Stonehenge Prehistoric Monument and the City of Bath
On Monday, our class had a trip to Stonehenge and the City of Bath. The destinations were chosen by our professor as it is related to what we are studying in class: Pride and Prejudice by Jane Austen, who lived in Bath when she produced plenty of her works, and its film adaptations.
We met 7:30 in the morning at Marble Arch. A bus took us to another bus station where we joined a big tour group. We got to Stonehenge, located in Wiltshire, by 10 o’clock. Our tour guide did a good job explaining Stonehenge to us before our arrival. There are many speculations as to what Stonehenge is for and who built it. Many aspects of Stonehenge are still subject to debate, but our tour guide mentioned that it might had been a UFO base for aliens to land on earth, which sounds quite credible to me because I believe that the universe definitely exists other form of creatures if there exists humans. There’s a deep round ditch surrounding these stones and grass has grown all over it. Every year during summer solstice, people would gather around Stonehenge to celebrate the sunset of the longest day of the year. This year, just this morning, thousands had gathered around Stonehenge to watch the sunset.
Decades ago, they used to allow people to walk inside stonehenge, but it was later banned because of graffiti and other damages. These stones have gone through destruction, war, natural disasters throughout these years and are continually being restored by its management, English Heritage. I have seen the name of English Heritage many times over the past month, because it is a registered charity that comprises of hundreds of historical buildings, monuments, and sites around the UK.
Website of Stonehenge: http://www.english-heritage.org.uk/visit/places/stonehenge
Next stop was the city of Bath. Bath is a city the royal family and the rich in England came to relax in its spa-like hot spring. As we all know, the natural hot spring water contains many minerals that heals your skin, hair, body, and even your soul. The rich would come to stay for a few days to relieve their stress and to escape from their duties. They also tried to promote it to be a rich only city to show the privileges for being in this holy site.
I spent around an hour in the Roman Baths. As you can see, the Roman Baths is a public bath complex composed of multiple big and small baths surrounded by the building structure. Taken on the Terrace, the photo above shows the columns and the statues of Roman emperors and British governors in this ancient Roman architecture.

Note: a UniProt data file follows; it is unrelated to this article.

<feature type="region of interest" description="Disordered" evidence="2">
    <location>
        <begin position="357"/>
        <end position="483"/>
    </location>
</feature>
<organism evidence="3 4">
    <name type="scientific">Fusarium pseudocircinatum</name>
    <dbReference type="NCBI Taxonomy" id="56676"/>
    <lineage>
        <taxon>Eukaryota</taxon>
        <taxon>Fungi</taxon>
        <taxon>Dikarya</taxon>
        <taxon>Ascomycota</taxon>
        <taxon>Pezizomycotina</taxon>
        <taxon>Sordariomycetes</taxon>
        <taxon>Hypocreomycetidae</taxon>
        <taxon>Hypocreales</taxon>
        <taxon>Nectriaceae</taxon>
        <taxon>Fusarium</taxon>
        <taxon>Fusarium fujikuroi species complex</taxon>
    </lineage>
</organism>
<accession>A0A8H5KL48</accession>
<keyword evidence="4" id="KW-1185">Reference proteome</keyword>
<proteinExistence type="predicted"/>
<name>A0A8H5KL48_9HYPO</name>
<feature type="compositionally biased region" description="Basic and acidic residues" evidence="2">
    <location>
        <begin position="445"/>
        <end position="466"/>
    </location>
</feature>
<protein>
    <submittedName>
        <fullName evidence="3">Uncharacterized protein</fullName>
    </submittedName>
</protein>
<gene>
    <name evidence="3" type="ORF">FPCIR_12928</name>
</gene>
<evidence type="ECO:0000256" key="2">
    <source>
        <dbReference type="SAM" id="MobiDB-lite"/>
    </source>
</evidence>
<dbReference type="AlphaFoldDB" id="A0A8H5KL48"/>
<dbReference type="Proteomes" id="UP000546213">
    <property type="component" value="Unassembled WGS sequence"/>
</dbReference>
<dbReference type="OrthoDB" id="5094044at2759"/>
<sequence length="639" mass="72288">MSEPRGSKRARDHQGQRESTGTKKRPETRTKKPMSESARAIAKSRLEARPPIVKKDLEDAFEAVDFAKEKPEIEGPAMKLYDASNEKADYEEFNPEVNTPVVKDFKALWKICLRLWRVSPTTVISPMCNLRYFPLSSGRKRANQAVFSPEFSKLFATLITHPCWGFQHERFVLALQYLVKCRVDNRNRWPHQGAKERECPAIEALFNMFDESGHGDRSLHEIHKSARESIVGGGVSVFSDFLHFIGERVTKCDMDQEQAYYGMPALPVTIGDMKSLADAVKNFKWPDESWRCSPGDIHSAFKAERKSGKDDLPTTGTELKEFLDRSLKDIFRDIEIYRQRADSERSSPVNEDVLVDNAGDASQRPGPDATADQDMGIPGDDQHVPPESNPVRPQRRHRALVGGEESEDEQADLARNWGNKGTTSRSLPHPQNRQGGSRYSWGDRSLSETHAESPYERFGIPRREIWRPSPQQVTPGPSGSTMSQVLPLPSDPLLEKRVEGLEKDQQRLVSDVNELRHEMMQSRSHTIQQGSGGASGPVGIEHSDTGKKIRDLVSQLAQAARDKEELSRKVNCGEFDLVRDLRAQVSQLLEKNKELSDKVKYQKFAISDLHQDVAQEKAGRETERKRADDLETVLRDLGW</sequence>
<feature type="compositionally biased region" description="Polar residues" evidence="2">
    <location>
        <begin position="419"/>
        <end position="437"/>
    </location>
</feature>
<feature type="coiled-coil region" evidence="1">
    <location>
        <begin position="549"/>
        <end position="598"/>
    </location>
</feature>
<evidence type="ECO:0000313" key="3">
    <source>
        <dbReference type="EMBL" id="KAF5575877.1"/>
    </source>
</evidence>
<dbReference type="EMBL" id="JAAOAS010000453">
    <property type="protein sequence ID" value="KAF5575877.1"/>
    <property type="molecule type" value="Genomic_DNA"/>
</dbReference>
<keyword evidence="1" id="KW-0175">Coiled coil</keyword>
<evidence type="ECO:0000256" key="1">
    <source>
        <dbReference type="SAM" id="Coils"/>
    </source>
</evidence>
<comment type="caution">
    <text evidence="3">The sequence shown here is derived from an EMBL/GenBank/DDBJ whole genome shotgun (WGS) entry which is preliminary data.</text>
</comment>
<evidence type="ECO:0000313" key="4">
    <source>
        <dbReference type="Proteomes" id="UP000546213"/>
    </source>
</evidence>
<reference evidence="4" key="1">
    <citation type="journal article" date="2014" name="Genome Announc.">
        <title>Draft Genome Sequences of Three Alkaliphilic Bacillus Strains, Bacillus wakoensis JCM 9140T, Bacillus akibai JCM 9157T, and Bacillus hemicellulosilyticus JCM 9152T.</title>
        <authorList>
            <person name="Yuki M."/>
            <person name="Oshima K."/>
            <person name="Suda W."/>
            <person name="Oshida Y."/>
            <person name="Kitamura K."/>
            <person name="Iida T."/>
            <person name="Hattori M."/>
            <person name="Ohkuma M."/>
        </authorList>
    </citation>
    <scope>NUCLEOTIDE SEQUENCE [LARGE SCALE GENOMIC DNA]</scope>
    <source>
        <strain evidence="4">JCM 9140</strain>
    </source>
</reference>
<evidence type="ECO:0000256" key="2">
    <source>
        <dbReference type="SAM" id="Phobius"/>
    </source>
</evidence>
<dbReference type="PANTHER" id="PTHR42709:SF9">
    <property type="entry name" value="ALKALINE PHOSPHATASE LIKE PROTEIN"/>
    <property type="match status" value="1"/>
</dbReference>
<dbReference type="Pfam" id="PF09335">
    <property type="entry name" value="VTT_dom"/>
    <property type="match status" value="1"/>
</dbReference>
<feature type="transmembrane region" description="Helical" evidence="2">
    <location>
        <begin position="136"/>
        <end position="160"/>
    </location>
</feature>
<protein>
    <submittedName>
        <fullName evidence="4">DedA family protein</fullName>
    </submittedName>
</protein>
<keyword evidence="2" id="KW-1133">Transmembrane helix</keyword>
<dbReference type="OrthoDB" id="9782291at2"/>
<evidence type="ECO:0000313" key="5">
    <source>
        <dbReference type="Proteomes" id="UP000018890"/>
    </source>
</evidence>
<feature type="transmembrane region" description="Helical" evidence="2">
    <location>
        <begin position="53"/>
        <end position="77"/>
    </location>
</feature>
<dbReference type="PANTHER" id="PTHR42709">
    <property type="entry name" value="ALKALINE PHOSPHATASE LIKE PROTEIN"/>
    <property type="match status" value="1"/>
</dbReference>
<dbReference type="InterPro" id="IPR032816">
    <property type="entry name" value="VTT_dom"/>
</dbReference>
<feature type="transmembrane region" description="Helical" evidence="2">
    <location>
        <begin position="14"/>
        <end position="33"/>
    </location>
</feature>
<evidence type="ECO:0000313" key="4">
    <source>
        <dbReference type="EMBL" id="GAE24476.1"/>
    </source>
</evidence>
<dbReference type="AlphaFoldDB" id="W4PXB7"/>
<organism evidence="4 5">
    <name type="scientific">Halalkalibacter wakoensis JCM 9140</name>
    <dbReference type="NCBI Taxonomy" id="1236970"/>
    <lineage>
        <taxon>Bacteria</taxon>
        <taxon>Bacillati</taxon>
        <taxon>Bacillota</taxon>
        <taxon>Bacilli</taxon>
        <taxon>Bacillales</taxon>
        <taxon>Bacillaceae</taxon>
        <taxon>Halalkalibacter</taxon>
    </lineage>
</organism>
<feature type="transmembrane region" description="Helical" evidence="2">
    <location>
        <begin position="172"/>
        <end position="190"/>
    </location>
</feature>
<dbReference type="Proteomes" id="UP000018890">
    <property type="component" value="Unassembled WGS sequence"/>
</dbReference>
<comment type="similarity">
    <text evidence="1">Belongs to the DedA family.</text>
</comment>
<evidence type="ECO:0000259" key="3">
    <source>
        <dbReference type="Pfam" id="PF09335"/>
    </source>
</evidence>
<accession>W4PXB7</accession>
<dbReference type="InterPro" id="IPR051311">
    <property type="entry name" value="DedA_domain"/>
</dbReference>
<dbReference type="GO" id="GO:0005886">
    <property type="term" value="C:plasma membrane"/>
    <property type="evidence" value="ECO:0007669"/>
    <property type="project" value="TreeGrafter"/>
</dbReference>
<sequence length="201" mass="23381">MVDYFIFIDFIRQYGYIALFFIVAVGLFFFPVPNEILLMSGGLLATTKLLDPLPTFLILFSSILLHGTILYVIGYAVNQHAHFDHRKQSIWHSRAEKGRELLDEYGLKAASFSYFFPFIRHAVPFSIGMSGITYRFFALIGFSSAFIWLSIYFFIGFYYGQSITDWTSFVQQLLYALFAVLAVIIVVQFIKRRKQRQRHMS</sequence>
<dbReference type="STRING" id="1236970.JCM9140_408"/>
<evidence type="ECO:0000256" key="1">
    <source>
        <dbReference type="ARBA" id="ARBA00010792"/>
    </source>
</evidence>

I continued walking into the architecture to see its exhibition of the ancient remains and other smaller sacred baths.
The Roman Baths also served as a place of worship. The remains of the Roman architectural pediments and many of the sacred sculptures were served as the subject of worship.
Website of The Roman Baths: http://www.romanbaths.co.uk/
Next stop is Bath Abbey. This church was founded in the 7th century and it is one of the largest perpendicular Gothic architecture in the West Country. I hopped in for a quick look, took some pictures of the stained glass windows, the roof and its current exhibition of Sue Symon’s masterpiece ‘One Man’s Journey to Heaven.’
Website of Bath Abbey: http://www.bathabbey.org/
Before going to the Jane Austen Center in Bath, we stopped for some quick lunch at a hotel’s outdoor bar. I love wearing this Tartan pattern scarf I bought from Scotland.
Lastly, we visited the Jane Austen Centre. Jane Austen lived in Bath for six years, and she produced numerous amount of work, including one of her most famous novels, Pride and Prejudice.
First, we had a staff explaining to us the Austen family. Jane Austen had seven siblings, and her closes one was her elder sister, Cassandra Austen. Throughout their life time, they wrote letters to each other almost everyday, and by the death of Jane Austen, they had exchanged for almost three thousand letters!
We saw a duplicate of the portrait of Jane Austen by Cassandra Austen. The original portrait is in the National Portrait Gallery. Cassandra didn’t get to finish this portrait because their family “didn’t like it.”
I have always wanted to write with a quill. I love how smooth it is when you write with quill and fountain pens.
Website of Jane Austen Centre: http://www.janeausten.co.uk/
We left the city of Bath around 4:30 p.m. and we got back to London Victoria by the 7 p.m. On our way back, we drove through the English countryside. The magnificent scene of endless green farmland and herd of cattle places you in the lives of Far from the Madding Crowd.